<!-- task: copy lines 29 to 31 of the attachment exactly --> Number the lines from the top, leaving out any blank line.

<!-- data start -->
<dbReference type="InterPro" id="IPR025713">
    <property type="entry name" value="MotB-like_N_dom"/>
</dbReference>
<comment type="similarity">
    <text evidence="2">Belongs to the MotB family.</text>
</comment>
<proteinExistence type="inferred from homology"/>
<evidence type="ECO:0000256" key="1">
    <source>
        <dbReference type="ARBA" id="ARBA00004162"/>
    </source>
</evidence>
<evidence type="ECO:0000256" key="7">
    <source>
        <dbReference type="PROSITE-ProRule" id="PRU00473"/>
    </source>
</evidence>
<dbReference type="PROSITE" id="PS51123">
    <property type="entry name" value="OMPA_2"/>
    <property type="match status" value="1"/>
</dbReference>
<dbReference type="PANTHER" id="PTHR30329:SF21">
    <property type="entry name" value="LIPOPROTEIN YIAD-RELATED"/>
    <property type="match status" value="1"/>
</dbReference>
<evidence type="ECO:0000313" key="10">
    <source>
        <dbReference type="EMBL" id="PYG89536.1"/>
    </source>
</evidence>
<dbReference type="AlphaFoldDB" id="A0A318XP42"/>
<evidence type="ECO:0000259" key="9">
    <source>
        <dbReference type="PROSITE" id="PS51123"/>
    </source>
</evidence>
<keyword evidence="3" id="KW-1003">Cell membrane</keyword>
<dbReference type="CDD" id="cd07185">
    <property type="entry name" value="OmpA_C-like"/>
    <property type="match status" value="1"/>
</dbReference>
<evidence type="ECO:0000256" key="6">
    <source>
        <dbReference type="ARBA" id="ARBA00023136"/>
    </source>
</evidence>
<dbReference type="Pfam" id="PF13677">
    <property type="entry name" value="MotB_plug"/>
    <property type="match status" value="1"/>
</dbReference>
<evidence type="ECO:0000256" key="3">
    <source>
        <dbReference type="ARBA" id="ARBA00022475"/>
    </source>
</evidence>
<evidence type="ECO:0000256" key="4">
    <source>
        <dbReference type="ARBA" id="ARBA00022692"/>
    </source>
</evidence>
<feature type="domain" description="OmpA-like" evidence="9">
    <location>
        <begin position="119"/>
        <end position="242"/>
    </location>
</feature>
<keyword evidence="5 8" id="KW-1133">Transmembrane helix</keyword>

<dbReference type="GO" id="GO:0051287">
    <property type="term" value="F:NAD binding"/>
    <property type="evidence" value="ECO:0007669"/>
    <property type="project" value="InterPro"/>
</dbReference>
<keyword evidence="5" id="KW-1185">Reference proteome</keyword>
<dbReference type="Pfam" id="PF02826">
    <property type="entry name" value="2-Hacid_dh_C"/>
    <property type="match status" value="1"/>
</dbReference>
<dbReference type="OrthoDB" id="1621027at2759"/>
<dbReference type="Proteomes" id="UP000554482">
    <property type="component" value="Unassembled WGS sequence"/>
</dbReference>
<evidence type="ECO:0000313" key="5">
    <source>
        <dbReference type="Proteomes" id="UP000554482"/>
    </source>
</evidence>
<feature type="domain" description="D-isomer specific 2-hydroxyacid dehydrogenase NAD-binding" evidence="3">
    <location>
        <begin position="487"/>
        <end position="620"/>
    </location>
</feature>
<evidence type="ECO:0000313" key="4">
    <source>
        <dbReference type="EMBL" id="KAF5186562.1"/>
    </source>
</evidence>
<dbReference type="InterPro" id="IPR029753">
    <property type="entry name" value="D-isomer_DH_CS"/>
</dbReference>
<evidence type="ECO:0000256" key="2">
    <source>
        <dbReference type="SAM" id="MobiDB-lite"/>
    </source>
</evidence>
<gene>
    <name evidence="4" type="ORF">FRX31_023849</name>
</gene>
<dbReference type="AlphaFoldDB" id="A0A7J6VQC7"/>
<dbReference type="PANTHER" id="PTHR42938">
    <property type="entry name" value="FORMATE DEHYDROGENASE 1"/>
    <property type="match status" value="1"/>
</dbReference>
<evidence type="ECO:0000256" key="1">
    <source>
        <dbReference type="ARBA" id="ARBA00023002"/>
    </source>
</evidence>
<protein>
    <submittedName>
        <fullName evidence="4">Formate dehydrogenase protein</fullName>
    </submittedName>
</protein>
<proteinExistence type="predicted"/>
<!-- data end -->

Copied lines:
    </source>
</evidence>
<dbReference type="AlphaFoldDB" id="A0A318XP42"/>